THE SCOUNDRELS (2018) short review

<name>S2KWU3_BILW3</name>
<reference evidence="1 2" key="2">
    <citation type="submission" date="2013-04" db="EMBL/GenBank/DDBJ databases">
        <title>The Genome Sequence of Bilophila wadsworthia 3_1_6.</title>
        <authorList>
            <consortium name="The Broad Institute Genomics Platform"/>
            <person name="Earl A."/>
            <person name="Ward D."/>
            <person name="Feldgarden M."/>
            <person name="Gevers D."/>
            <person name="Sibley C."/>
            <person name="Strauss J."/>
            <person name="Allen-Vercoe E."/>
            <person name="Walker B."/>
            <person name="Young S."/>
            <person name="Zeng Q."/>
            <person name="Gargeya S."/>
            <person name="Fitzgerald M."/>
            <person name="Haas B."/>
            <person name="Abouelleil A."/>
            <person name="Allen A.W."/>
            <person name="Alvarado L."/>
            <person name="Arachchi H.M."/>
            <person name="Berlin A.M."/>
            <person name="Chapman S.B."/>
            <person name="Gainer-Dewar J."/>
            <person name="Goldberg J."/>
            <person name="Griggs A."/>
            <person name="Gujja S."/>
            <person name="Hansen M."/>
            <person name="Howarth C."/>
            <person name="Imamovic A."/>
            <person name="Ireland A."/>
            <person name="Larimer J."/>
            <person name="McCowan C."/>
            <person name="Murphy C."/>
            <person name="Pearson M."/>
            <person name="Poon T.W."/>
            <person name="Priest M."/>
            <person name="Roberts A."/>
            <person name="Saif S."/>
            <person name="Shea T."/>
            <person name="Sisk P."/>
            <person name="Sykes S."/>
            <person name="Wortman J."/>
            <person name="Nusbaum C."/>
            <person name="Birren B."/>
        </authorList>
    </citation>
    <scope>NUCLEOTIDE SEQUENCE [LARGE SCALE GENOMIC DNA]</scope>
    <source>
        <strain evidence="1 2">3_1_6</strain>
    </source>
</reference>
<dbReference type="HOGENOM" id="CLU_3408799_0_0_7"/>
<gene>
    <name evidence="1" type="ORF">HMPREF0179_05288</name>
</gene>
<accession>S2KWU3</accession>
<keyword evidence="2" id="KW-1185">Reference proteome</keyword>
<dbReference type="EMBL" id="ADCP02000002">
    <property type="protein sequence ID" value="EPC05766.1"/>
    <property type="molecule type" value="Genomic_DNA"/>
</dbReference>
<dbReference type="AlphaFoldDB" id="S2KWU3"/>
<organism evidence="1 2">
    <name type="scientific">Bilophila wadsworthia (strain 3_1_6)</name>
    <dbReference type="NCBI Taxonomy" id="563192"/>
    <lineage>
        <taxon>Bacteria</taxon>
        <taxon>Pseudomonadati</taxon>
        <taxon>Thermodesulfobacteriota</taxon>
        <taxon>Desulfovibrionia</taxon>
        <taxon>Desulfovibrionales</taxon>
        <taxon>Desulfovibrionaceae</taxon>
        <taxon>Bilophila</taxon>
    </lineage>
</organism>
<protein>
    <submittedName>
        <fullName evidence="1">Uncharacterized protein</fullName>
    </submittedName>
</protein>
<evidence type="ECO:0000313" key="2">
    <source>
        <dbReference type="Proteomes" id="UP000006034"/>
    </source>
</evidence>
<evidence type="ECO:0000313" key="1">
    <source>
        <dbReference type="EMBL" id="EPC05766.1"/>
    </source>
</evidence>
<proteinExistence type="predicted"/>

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Rui (JC Lin) was once a rising star in the world of basketball, but a scuffle with a heckler ended his career prematurely. Now broke from having to pay the gravely injured heckler’s hospital bills, the disgraced star is reduced to working for a local mobster (Frederick Lee), putting tracking devices on cars targeted for theft. One day, he crosses paths with the infamous ‘raincoat thief’ (Wu Kang Ren), a man responsible for robbing several armored trucks in the previous months, using brutal but non-lethal methods. At first recruited by force by the thief to help him, Rui soon starts to enjoy the freedom and sense of retribution he gets from abetting him. But is he an accomplice set to share the spoils, or a tool to be tossed away after use? Hung Tzu Hsuan’s The Scoundrels is a promising debut feature, a pacey little thriller centered on the well-matched JC Lin and Wu Kang Ren’s love/hate bromance, the former coarsely juvenile yet admirably scrappy, the latter smoothly confident yet an amoral cypher. Undeterred by the visibly limited budget, Hung (who also co-wrote the film) infuses his film with a playful energy: minor surprises keep coming, and fight scenes are plentiful and choreographed – by rising Taiwanese fight coordinator Hong Shi Hao – with a distinctly Korean flair, all brutal slapstick and controlled chaos, highlighting the poetry of missed punches and kicks; it is reminiscent in particular of Jung Doo-hong’s work on Ryoo Seung-wan’s Veteran. A streak of unforced dark humor runs through the film, right to a conclusion that makes the prospect of a sequel a welcome one. It won’t happen: the film’s freshness in the current Taiwanese filmscape wasn’t rewarded by local audiences. ***1/2

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